Käte Hamburger Lecture

Tolerance and Cooperation in Primate Society

12th November 2013

Can monkeys be said to cooperate? And what does observation of them teach us about human social behaviour? Delivering the 7th Käte Hamburger Lecture, Professor Julia Fischer, Head of the Cognitive Ethology Laboratory at the German Primate Centre (DPZ) in Göttingen, outlined her current fieldwork. Citing some fascinating examples, she revealed the complexity of primate social groupings and the skills their members develop for cooperation, cognition, and communication.

Drawing on her recently published book Affengesellschaft (‘Primate Society’—Suhrkamp 2012), for which she has won several awards, including the 2013 Grüter Prize, Professor Fischer provided interesting glimpses into the fieldwork itself and gave a very clear and accessible account of the social structures, cognitive processes, and modes of communication in use amongst the hitherto little-researched Guinea baboon of Senegal. (The Niokolo-Koba National Park in Senegal is the site of a DPZ field-station, set up in 2007.)

With the help of GPS data, observations were carried out, for example, on male Guinea-baboon networks and these revealed a type of social behaviour not previously noted amongst baboons. The males form ‘cliques’ of three to four individuals who then stay together for many years. In addition, unlike other species of baboons such as the Chacmas, the males do not display marked territorial behaviour; their home-ranges overlap one another and they engage cooperatively with each other.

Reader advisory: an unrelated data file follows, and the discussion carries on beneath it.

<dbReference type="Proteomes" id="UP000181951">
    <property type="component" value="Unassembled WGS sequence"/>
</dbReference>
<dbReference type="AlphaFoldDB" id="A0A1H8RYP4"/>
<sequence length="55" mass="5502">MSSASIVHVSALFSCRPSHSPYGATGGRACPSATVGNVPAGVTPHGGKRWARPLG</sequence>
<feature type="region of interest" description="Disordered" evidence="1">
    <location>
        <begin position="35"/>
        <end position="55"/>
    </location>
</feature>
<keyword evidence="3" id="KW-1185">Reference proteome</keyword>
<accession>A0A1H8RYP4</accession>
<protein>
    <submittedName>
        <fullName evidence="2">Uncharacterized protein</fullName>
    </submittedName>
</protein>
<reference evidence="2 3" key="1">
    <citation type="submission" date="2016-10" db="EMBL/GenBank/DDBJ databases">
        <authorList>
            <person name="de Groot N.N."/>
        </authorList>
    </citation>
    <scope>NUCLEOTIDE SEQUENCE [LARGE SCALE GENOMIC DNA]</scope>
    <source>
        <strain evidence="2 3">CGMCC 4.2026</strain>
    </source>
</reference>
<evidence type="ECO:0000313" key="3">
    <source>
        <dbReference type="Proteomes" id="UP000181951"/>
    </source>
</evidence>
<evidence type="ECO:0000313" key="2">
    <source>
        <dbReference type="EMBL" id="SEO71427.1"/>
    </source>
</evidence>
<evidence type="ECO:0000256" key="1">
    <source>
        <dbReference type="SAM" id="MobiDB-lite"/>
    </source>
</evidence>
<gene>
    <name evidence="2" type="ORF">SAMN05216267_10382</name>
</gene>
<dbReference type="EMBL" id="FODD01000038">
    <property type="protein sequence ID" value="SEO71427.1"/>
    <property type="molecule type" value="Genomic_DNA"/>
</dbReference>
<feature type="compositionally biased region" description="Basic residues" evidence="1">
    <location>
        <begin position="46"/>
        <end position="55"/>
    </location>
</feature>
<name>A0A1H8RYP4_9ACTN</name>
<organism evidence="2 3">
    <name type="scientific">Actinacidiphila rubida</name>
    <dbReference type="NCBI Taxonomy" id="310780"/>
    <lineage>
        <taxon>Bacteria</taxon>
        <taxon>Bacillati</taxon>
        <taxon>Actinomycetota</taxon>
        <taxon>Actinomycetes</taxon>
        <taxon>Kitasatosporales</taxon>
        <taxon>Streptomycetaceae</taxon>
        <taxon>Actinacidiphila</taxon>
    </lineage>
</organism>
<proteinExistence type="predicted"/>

In order to learn more about this new ‘baboon system’, said Professor Fischer, the research-programme would need to be extended over the next ten years. Exploration of our nearest relations would, after all, provide pointers to the evolution of humankind and what we bring to the process in terms of language-ability, intelligence, and social behaviour—though in the end, concluded Professor Fischer, there is ‘more ape in man than man in ape’.

The 7th Käte Hamburger Lecture was chaired by Professor Claus Leggewie, Co-director of the Centre for Global Cooperation and Director of the Institute for Advanced Study in the Humanities Essen.

Date: 12th November 2013, 11.00 - 12.30h
Venue: H2Office, Schifferstr. 44, Duisburg

Invitation Flyer

Report (German)